Bigger isn’t always bad18 October 2017
The global tunnelling industry is worth USD 1.5tr, according to a new report released in August by Timetric. Leading the pack is Europe, with a project pipeline of almost USD 575bn, surpassing Asia-Pacifi c by a mere USD 10bn. The report attributes this economic success for the region to mega-projects for high-speed and metro rail system expansion.
Seven projects in Europe with values of more than USD 20bn contribute 53 per cent of the total value in the region. These range from the UK’s Crossrail (an extension to London’s Underground with more than 40km of tunnels) and High Speed 2 to the USD 38bn Lyon-Turin High Speed Rail project in France, and metro projects in Paris and Moscow. The UK alone leads the European and global project pipeline with projects valued at USD 198.4bn followed by China with USD 168.6bn.
The Americas have tunnel related projects valued at just under half of what Europe has in the pipeline— with fewer signifi cant rail programmes underway across North and South America, compared to Europe and China—it’s no surprise.
A separate report released this summer by the University of California, Berkeley, summarizes the economic impact of California’s rail system on the state. “A broad investment in all types of transport has been critical to California’s economic success, and rail is a fundamental component of the transportation system. Rail has helped defi ne California’s history, with westward expansion creating communities and allowing for growth in agriculture, and other early drivers of the state’s economy. With the coming high speed rail system and record traffi c in containerized freight, it is also helping to defi ne the state’s future.”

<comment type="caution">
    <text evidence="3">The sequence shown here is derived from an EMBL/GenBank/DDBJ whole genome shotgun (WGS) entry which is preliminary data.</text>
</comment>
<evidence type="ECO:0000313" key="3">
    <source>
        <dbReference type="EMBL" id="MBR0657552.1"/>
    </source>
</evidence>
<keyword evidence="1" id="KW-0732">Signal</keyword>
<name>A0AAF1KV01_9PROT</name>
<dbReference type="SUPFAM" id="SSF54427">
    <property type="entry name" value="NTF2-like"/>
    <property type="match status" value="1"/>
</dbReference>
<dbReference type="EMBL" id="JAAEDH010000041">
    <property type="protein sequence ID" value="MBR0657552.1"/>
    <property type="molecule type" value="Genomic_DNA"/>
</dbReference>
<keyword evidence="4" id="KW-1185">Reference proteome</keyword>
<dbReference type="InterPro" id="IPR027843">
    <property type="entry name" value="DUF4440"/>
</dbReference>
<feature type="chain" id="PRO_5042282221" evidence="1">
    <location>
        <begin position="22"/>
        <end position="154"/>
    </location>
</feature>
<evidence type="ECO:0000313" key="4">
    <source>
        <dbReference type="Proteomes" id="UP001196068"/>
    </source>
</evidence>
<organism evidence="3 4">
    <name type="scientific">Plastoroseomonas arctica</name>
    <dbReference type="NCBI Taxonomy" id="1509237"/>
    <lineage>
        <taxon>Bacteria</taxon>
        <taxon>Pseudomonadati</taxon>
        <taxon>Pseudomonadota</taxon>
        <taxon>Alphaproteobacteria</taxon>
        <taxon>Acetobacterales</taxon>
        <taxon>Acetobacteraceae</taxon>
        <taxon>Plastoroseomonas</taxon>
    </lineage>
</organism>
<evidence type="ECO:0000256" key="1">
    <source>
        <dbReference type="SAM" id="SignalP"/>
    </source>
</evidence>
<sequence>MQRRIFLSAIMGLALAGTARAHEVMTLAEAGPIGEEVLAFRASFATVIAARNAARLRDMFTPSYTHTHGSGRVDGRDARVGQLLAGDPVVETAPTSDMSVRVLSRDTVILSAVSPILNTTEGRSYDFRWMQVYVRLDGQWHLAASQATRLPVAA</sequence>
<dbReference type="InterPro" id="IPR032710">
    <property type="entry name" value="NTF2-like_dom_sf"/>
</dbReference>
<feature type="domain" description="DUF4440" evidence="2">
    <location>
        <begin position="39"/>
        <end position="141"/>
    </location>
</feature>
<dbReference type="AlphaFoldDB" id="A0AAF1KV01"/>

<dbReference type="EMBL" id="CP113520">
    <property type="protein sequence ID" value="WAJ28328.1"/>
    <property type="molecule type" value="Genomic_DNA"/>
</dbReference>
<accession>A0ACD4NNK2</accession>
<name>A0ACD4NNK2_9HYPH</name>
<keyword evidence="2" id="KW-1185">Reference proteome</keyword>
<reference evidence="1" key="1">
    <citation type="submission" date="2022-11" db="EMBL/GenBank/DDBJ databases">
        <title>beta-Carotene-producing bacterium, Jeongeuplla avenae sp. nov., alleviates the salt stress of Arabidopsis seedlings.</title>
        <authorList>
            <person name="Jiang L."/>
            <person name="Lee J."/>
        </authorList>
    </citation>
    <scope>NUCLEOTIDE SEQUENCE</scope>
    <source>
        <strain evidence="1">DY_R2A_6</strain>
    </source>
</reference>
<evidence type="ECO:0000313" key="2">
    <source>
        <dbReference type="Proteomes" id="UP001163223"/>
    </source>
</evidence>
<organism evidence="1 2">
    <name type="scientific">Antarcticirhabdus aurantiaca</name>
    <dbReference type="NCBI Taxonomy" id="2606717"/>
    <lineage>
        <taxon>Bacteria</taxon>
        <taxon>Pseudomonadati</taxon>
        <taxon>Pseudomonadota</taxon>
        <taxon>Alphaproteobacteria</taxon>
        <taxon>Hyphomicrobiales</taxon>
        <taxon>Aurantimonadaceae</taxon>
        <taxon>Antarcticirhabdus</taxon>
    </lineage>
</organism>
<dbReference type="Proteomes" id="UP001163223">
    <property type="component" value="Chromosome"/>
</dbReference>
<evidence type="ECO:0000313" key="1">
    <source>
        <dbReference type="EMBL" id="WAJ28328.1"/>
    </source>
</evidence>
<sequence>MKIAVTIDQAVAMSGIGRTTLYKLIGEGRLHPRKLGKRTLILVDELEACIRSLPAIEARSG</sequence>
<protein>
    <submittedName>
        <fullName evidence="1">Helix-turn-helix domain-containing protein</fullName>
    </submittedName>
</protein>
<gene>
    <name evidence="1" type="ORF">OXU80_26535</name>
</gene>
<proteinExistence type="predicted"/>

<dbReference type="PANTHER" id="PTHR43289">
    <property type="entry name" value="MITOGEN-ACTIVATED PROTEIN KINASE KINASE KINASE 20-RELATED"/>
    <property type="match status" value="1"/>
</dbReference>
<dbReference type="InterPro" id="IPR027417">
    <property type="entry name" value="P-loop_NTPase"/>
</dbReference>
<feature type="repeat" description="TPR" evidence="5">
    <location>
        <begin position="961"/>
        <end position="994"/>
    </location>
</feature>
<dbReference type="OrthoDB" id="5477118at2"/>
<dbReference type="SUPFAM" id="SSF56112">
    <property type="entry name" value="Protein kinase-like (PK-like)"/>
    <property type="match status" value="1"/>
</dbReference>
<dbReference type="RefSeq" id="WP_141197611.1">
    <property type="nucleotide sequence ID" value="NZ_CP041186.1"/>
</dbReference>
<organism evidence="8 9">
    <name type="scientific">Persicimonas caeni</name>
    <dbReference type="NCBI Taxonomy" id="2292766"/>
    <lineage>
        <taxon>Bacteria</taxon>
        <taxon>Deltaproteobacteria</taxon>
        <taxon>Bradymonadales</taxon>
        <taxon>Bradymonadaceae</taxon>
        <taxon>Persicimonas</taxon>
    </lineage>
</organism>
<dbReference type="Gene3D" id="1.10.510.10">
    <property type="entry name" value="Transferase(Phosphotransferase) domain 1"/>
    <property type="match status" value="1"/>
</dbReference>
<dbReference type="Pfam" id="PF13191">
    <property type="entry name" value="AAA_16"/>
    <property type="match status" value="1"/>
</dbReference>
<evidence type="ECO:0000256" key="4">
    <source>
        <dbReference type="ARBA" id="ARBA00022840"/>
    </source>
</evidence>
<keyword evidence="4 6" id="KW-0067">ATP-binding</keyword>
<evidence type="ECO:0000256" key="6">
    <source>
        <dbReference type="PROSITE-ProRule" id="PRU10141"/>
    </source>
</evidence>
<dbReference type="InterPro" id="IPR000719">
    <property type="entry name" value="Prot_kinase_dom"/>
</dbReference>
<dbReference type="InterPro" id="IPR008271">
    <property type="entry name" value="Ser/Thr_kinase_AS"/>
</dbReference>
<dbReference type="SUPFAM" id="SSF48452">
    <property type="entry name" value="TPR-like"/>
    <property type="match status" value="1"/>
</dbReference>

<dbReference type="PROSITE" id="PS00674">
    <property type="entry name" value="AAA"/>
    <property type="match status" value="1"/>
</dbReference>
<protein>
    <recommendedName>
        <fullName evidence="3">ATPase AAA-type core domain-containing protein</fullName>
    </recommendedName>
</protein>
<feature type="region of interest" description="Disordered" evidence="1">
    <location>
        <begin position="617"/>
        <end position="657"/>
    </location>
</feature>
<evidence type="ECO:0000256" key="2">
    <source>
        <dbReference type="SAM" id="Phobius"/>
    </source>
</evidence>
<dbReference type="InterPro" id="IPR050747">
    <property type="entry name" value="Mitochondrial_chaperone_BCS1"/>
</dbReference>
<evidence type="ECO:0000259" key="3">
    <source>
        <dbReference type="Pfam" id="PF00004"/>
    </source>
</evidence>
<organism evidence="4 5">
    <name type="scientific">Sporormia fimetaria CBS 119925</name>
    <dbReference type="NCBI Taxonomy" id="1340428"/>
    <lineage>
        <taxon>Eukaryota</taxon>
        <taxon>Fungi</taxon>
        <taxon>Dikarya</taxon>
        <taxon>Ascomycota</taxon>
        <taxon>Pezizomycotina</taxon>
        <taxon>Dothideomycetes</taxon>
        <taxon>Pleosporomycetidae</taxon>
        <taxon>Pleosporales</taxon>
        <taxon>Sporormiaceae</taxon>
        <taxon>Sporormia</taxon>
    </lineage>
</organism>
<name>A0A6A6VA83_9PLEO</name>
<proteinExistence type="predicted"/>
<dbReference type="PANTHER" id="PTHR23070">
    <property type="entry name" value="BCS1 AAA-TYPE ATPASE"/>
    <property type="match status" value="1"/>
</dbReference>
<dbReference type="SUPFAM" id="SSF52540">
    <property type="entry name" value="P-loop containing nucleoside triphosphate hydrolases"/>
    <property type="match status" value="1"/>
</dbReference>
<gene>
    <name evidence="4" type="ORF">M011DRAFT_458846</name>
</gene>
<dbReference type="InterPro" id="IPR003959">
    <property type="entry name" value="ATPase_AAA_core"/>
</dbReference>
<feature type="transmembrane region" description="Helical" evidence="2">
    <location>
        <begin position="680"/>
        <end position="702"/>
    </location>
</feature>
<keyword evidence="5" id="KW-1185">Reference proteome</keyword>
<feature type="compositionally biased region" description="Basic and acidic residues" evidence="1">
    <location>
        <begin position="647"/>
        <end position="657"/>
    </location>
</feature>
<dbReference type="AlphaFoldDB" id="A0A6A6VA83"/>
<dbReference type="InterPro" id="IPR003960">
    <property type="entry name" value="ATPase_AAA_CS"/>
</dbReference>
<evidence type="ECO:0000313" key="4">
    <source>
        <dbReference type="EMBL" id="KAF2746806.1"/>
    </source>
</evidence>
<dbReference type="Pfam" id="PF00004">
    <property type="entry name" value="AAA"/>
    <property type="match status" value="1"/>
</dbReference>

California is a economic powerhouse, overtaking France in 2016 as the sixth largest economy in the world. Research into the symbiotic relationship of rail investment and economic growth is crucial.
Over the next decade all cities worldwide need to address increasing demand for transportation infrastructure, to anticipate and meet the needs of ageing demographics and provide the staff, skills and operations for implementing new and maintaining existing rail networks. Investing tens of billions of dollars on these projects to improve mobility where it’s needed most can have powerful effects on the macroeconomy, even in the long term by raising the economy’s productive capacity.
It is imperative to continue to showcase innovation in tunnelling to policy makers and voters alike, and to present these large numbers behind dollar signs as a positive rather than a negative.